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About The Red Cloud chief. (Red Cloud, Webster Co., Neb.) 1873-1923 | View Entire Issue (April 11, 1902)
I At Swords' Points; f
A SOLDIER. OF THE RHINE.
Ov ST. GEORGE
Cupyrluhl, by STBHirr
cu,rri:it n i i.
.lust Before the Explosion.
It was tho IlrlttHh surgeon, Sir Noel.
At Bight of this mini i'uiil felt u
Mive of it'Hcf sweep over him.
Of coin ho Dip sudden anil unan
nounced nnlvnl of Sir Noel upon tho
ircne gavo tho major still another set
back. It beomod oh though he were fated
never to r.el thosoword3 of (omtnnnd
lieyond the portals of his lips.
And he knew Kir Noel, too, knew
that the foreign surgeon was In high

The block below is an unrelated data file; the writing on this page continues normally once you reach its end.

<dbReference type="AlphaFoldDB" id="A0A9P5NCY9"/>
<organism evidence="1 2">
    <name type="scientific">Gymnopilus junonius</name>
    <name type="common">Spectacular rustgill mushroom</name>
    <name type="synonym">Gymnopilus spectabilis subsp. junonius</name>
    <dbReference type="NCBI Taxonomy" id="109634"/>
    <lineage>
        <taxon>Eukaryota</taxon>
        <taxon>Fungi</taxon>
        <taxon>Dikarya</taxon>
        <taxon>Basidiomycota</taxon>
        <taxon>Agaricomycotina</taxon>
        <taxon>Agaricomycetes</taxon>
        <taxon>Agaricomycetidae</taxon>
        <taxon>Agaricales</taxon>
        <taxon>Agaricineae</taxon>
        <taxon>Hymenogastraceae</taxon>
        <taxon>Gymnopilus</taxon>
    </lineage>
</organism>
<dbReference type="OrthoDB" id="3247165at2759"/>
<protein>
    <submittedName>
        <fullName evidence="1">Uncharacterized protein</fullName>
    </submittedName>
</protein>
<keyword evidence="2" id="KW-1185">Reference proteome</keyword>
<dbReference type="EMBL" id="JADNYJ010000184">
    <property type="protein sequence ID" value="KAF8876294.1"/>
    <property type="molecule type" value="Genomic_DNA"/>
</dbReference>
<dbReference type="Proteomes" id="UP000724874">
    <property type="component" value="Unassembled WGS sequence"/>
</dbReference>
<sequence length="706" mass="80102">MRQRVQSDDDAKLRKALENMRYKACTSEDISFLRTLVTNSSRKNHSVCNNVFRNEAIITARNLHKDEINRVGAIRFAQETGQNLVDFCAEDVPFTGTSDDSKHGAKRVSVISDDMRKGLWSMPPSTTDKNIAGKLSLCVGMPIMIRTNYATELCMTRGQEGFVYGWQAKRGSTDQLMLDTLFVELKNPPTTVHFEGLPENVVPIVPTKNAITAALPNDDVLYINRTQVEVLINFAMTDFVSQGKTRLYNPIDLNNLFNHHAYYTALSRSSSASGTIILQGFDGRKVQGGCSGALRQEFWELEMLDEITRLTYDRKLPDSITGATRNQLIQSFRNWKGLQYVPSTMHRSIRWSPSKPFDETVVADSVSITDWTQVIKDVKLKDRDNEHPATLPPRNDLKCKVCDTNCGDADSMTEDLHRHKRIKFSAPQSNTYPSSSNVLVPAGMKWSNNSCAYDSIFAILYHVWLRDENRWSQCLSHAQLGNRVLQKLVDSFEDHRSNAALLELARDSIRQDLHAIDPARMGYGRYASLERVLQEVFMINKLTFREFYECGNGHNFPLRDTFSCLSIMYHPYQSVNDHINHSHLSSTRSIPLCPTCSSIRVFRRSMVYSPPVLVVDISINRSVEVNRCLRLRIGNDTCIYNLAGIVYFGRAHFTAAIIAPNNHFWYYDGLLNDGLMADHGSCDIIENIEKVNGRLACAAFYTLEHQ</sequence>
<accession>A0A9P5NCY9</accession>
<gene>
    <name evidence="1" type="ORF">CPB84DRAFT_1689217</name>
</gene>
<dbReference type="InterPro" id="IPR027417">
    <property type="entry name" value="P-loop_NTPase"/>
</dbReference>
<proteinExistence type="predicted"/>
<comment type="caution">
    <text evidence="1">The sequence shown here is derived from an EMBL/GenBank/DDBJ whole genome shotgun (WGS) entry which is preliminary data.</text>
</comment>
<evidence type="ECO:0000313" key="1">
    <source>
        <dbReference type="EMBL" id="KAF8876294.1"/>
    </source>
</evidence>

fiivor with the eoniinandant, evon as
ho had hern with Marshal MaeMahon
.before tho latter'M Htato or health com
pelled him to relinquish tho command
to n successor.
What business had this Englishman
licro anyhow no one had Invited him,
and It was none of IiIh affair that th"
military nuthoiltlos of the French
etronghold on the Moselle chose to
make an an cat.
Wan Sir Noel alone?
Paul could not hear the exprctnl
Rwlsti of garments hiicIi ih might be
tray tho coming of thoe who rrpre
Bonted the gentler hex; hut this was
not to ho wondered at In the leant,
Blnco tho (lei man guns kept up n pret
ty constant growling away off lieyond
tho forts, and tho explosion of shells
grow nioro and moro frequent In the
utrcota, occasioning considerable ex
cllomont ninong the crowds.
At tho samo time some lntiiltlvo
sense told him she was coming, this
girl In whom his whole, soul was